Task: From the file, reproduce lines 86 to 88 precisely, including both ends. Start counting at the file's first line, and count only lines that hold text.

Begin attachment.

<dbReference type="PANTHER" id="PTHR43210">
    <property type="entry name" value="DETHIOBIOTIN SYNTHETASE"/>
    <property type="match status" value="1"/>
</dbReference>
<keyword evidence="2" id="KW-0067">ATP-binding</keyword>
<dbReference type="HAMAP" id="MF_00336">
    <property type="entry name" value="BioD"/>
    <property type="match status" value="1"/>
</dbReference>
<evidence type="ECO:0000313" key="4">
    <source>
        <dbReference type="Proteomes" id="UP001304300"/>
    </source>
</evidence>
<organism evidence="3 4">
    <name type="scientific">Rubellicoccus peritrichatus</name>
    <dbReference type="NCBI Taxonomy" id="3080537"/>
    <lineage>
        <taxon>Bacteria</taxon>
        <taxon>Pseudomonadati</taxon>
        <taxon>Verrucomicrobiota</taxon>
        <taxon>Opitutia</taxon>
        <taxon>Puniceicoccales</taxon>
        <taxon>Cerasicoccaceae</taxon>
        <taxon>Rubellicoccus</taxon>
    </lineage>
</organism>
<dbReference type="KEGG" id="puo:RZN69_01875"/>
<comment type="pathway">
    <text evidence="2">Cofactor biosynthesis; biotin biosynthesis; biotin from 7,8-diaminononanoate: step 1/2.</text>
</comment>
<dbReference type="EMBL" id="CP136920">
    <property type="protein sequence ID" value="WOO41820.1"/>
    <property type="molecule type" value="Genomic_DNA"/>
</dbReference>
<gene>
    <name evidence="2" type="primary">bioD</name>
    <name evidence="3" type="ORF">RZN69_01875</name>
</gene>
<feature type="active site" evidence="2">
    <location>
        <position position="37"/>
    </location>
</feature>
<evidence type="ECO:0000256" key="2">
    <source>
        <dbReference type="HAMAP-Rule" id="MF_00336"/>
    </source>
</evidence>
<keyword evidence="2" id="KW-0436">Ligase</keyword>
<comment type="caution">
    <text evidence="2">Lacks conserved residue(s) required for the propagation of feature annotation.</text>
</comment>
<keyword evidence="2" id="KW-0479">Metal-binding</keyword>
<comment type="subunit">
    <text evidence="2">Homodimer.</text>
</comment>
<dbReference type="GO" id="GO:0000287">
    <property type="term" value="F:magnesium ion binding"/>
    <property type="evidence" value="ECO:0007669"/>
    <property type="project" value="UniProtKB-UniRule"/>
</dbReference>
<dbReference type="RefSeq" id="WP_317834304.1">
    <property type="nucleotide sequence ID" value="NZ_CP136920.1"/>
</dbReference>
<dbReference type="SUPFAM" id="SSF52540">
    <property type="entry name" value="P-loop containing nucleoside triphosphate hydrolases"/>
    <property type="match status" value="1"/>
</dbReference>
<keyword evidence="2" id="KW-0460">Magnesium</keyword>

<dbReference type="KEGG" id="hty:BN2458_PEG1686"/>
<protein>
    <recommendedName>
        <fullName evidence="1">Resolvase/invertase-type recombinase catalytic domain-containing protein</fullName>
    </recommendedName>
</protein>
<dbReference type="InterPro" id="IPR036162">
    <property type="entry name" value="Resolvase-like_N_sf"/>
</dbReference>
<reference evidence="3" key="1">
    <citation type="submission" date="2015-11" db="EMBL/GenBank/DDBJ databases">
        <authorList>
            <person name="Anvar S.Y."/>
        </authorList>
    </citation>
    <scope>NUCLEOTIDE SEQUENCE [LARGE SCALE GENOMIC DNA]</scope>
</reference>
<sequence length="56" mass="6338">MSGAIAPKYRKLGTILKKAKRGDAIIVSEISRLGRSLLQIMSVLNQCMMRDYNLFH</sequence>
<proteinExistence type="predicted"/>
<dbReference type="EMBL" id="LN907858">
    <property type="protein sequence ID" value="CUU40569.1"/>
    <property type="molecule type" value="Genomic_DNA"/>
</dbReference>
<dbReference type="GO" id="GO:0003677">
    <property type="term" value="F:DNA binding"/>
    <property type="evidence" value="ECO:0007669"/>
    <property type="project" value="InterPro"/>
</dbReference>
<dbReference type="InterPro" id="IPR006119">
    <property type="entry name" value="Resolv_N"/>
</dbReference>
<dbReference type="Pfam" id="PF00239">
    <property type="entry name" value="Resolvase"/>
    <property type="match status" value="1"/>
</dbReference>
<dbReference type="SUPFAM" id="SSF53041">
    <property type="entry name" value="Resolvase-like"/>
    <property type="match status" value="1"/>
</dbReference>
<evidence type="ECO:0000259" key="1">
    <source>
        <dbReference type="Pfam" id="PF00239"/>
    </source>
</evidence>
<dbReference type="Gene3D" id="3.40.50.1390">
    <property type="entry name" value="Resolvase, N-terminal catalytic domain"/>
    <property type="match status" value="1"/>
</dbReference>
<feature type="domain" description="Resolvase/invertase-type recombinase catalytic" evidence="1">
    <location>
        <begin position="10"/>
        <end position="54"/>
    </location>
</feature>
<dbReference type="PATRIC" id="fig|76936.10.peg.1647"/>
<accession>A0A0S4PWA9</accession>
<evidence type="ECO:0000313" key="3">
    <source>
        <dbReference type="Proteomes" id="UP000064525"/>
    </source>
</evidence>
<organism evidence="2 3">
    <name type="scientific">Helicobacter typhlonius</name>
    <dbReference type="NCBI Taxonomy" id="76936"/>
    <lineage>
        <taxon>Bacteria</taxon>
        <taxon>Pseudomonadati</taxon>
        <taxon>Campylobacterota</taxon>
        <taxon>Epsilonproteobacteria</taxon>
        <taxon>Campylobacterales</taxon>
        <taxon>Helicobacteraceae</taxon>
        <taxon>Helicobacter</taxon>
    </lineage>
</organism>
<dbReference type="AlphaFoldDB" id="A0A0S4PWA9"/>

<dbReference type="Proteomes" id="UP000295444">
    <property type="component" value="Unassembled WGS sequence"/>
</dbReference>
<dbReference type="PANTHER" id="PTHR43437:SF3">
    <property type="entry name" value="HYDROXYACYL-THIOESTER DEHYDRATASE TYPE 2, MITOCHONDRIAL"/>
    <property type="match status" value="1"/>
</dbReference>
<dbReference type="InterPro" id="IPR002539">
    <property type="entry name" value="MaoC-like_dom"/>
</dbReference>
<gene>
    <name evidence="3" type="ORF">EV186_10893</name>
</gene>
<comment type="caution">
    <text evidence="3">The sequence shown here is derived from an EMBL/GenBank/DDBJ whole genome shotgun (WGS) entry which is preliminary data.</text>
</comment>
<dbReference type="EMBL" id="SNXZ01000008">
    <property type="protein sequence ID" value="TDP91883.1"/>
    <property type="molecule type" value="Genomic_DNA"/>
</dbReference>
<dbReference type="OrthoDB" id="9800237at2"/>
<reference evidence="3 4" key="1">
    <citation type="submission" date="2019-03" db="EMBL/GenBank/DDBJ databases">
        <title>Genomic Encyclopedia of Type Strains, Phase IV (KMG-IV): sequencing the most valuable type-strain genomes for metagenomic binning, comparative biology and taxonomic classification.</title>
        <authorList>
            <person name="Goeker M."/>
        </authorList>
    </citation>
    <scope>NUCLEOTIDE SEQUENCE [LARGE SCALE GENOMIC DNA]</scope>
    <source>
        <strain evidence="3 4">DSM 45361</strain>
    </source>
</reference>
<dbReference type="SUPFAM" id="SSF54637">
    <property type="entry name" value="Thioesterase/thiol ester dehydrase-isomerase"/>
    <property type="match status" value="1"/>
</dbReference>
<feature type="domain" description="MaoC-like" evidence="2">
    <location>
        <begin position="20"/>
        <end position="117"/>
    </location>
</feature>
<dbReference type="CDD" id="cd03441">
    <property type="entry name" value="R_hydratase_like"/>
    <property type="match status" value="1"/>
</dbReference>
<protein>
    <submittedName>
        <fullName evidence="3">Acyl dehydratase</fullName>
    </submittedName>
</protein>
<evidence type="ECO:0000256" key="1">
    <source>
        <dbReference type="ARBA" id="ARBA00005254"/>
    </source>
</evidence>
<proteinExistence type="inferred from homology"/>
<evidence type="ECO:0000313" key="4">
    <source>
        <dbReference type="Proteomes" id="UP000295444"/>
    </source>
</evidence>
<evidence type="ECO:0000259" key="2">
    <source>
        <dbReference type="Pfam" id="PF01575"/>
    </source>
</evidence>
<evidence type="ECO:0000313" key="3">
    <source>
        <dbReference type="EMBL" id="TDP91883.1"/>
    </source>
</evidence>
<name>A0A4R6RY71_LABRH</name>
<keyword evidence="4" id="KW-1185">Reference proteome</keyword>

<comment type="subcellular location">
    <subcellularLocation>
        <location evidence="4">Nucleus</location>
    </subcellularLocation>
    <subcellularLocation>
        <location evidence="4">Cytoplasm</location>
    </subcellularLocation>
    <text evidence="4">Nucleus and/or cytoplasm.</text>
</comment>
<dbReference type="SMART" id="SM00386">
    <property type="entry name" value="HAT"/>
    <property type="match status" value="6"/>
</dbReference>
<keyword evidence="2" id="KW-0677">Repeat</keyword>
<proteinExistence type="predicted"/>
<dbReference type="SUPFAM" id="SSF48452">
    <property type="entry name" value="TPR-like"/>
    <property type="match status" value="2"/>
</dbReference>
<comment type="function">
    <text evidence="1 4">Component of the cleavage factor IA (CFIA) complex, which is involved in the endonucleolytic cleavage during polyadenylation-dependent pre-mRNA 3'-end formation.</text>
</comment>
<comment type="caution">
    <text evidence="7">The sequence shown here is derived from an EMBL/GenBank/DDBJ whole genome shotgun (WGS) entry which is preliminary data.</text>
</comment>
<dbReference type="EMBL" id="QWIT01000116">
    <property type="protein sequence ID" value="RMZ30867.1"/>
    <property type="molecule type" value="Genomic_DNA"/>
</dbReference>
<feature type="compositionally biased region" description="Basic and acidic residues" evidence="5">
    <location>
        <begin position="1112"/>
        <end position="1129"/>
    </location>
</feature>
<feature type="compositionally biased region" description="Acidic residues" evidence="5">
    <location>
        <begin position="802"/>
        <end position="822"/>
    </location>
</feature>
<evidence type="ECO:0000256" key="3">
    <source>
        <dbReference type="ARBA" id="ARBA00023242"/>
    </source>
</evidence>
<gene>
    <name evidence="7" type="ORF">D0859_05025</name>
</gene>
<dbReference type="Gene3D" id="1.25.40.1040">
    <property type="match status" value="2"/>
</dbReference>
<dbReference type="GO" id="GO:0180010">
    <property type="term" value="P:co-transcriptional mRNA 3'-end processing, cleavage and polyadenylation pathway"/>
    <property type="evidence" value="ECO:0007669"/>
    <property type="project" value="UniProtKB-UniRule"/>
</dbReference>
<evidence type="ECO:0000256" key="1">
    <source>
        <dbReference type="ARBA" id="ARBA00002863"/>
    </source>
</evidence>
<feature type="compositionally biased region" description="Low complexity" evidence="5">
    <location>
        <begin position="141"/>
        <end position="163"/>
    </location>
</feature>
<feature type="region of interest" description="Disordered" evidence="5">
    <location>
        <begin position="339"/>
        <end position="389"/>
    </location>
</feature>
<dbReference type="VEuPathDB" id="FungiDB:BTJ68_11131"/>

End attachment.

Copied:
    <scope>NUCLEOTIDE SEQUENCE [LARGE SCALE GENOMIC DNA]</scope>
</reference>
<sequence length="56" mass="6338">MSGAIAPKYRKLGTILKKAKRGDAIIVSEISRLGRSLLQIMSVLNQCMMRDYNLFH</sequence>